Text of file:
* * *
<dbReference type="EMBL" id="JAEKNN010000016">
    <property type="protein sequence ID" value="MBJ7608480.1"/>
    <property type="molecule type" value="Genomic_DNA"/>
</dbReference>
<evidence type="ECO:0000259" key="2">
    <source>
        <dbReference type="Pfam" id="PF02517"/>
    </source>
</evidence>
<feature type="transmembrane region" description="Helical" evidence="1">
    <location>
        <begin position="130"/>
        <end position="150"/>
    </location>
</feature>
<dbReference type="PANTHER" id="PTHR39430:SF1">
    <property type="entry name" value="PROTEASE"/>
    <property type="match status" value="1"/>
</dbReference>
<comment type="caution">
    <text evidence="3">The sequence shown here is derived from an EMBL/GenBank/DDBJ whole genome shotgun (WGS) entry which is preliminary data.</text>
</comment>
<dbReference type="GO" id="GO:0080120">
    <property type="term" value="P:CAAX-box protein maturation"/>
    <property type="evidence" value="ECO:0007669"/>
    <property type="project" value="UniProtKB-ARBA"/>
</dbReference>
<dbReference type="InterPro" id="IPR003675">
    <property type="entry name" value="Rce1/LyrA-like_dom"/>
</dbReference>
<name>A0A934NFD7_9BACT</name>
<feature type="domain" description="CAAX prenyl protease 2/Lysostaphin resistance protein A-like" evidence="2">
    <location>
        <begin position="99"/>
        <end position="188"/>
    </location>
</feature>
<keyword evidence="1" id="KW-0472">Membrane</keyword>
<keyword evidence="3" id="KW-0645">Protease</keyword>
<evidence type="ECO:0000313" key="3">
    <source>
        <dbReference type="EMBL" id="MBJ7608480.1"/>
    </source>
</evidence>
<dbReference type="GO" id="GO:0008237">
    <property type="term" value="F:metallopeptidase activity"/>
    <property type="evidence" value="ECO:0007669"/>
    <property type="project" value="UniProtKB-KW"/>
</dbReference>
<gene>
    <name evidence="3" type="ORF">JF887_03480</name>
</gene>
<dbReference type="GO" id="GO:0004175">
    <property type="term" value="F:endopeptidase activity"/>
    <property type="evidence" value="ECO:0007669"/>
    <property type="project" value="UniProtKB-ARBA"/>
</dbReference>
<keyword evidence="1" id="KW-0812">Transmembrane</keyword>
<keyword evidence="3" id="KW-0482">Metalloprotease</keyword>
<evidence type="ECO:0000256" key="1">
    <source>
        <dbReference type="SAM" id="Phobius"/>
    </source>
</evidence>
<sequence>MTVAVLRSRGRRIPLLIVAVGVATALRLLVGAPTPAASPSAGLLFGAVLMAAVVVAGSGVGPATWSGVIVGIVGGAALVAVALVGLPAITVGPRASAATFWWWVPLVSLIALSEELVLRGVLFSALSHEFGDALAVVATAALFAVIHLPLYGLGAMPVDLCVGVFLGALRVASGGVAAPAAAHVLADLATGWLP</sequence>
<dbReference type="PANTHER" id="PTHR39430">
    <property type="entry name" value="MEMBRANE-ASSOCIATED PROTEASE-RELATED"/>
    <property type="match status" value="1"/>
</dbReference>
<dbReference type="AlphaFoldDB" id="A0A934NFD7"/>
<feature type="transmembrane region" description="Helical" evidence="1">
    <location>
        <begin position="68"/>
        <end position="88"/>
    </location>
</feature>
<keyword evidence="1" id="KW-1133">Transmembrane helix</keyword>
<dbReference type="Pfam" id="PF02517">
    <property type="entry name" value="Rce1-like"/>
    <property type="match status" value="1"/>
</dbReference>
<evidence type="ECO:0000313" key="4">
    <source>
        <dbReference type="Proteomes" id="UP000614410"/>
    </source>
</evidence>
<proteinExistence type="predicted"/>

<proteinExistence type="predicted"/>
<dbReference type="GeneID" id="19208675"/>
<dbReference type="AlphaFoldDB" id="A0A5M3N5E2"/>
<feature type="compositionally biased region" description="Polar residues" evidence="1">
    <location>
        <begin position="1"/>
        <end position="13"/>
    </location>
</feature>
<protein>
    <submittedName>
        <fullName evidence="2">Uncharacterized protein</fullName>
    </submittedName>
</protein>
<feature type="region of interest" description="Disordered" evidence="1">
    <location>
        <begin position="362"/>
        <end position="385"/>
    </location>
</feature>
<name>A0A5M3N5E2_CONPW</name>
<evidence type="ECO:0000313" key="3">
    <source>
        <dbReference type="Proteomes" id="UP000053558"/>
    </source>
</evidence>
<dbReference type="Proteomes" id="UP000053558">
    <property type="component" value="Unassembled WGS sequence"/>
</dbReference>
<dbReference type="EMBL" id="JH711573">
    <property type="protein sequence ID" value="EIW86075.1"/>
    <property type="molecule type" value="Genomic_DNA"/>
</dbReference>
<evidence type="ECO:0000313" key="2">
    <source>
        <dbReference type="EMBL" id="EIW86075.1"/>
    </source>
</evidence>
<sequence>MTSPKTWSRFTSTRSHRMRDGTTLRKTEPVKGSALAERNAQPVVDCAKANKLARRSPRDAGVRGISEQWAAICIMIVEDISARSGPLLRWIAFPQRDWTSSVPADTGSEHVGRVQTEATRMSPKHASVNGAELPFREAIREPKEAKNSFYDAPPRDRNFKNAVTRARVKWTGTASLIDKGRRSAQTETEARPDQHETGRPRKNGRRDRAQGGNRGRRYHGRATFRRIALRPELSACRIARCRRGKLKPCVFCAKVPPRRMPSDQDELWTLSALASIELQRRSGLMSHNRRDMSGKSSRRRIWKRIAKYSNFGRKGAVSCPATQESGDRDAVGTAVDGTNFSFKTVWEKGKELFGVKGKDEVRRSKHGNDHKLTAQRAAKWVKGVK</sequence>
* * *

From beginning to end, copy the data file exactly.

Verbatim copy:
<dbReference type="EMBL" id="JAEKNN010000016">
    <property type="protein sequence ID" value="MBJ7608480.1"/>
    <property type="molecule type" value="Genomic_DNA"/>
</dbReference>
<evidence type="ECO:0000259" key="2">
    <source>
        <dbReference type="Pfam" id="PF02517"/>
    </source>
</evidence>
<feature type="transmembrane region" description="Helical" evidence="1">
    <location>
        <begin position="130"/>
        <end position="150"/>
    </location>
</feature>
<dbReference type="PANTHER" id="PTHR39430:SF1">
    <property type="entry name" value="PROTEASE"/>
    <property type="match status" value="1"/>
</dbReference>
<comment type="caution">
    <text evidence="3">The sequence shown here is derived from an EMBL/GenBank/DDBJ whole genome shotgun (WGS) entry which is preliminary data.</text>
</comment>
<dbReference type="GO" id="GO:0080120">
    <property type="term" value="P:CAAX-box protein maturation"/>
    <property type="evidence" value="ECO:0007669"/>
    <property type="project" value="UniProtKB-ARBA"/>
</dbReference>
<dbReference type="InterPro" id="IPR003675">
    <property type="entry name" value="Rce1/LyrA-like_dom"/>
</dbReference>
<name>A0A934NFD7_9BACT</name>
<feature type="domain" description="CAAX prenyl protease 2/Lysostaphin resistance protein A-like" evidence="2">
    <location>
        <begin position="99"/>
        <end position="188"/>
    </location>
</feature>
<keyword evidence="1" id="KW-0472">Membrane</keyword>
<keyword evidence="3" id="KW-0645">Protease</keyword>
<evidence type="ECO:0000313" key="3">
    <source>
        <dbReference type="EMBL" id="MBJ7608480.1"/>
    </source>
</evidence>
<dbReference type="GO" id="GO:0008237">
    <property type="term" value="F:metallopeptidase activity"/>
    <property type="evidence" value="ECO:0007669"/>
    <property type="project" value="UniProtKB-KW"/>
</dbReference>
<gene>
    <name evidence="3" type="ORF">JF887_03480</name>
</gene>
<dbReference type="GO" id="GO:0004175">
    <property type="term" value="F:endopeptidase activity"/>
    <property type="evidence" value="ECO:0007669"/>
    <property type="project" value="UniProtKB-ARBA"/>
</dbReference>
<keyword evidence="1" id="KW-0812">Transmembrane</keyword>
<keyword evidence="3" id="KW-0482">Metalloprotease</keyword>
<evidence type="ECO:0000256" key="1">
    <source>
        <dbReference type="SAM" id="Phobius"/>
    </source>
</evidence>
<sequence>MTVAVLRSRGRRIPLLIVAVGVATALRLLVGAPTPAASPSAGLLFGAVLMAAVVVAGSGVGPATWSGVIVGIVGGAALVAVALVGLPAITVGPRASAATFWWWVPLVSLIALSEELVLRGVLFSALSHEFGDALAVVATAALFAVIHLPLYGLGAMPVDLCVGVFLGALRVASGGVAAPAAAHVLADLATGWLP</sequence>
<dbReference type="PANTHER" id="PTHR39430">
    <property type="entry name" value="MEMBRANE-ASSOCIATED PROTEASE-RELATED"/>
    <property type="match status" value="1"/>
</dbReference>
<dbReference type="AlphaFoldDB" id="A0A934NFD7"/>
<feature type="transmembrane region" description="Helical" evidence="1">
    <location>
        <begin position="68"/>
        <end position="88"/>
    </location>
</feature>
<keyword evidence="1" id="KW-1133">Transmembrane helix</keyword>
<dbReference type="Pfam" id="PF02517">
    <property type="entry name" value="Rce1-like"/>
    <property type="match status" value="1"/>
</dbReference>
<evidence type="ECO:0000313" key="4">
    <source>
        <dbReference type="Proteomes" id="UP000614410"/>
    </source>
</evidence>
<proteinExistence type="predicted"/>

<proteinExistence type="predicted"/>
<dbReference type="GeneID" id="19208675"/>
<dbReference type="AlphaFoldDB" id="A0A5M3N5E2"/>
<feature type="compositionally biased region" description="Polar residues" evidence="1">
    <location>
        <begin position="1"/>
        <end position="13"/>
    </location>
</feature>
<protein>
    <submittedName>
        <fullName evidence="2">Uncharacterized protein</fullName>
    </submittedName>
</protein>
<feature type="region of interest" description="Disordered" evidence="1">
    <location>
        <begin position="362"/>
        <end position="385"/>
    </location>
</feature>
<name>A0A5M3N5E2_CONPW</name>
<evidence type="ECO:0000313" key="3">
    <source>
        <dbReference type="Proteomes" id="UP000053558"/>
    </source>
</evidence>
<dbReference type="Proteomes" id="UP000053558">
    <property type="component" value="Unassembled WGS sequence"/>
</dbReference>
<dbReference type="EMBL" id="JH711573">
    <property type="protein sequence ID" value="EIW86075.1"/>
    <property type="molecule type" value="Genomic_DNA"/>
</dbReference>
<evidence type="ECO:0000313" key="2">
    <source>
        <dbReference type="EMBL" id="EIW86075.1"/>
    </source>
</evidence>
<sequence>MTSPKTWSRFTSTRSHRMRDGTTLRKTEPVKGSALAERNAQPVVDCAKANKLARRSPRDAGVRGISEQWAAICIMIVEDISARSGPLLRWIAFPQRDWTSSVPADTGSEHVGRVQTEATRMSPKHASVNGAELPFREAIREPKEAKNSFYDAPPRDRNFKNAVTRARVKWTGTASLIDKGRRSAQTETEARPDQHETGRPRKNGRRDRAQGGNRGRRYHGRATFRRIALRPELSACRIARCRRGKLKPCVFCAKVPPRRMPSDQDELWTLSALASIELQRRSGLMSHNRRDMSGKSSRRRIWKRIAKYSNFGRKGAVSCPATQESGDRDAVGTAVDGTNFSFKTVWEKGKELFGVKGKDEVRRSKHGNDHKLTAQRAAKWVKGVK</sequence>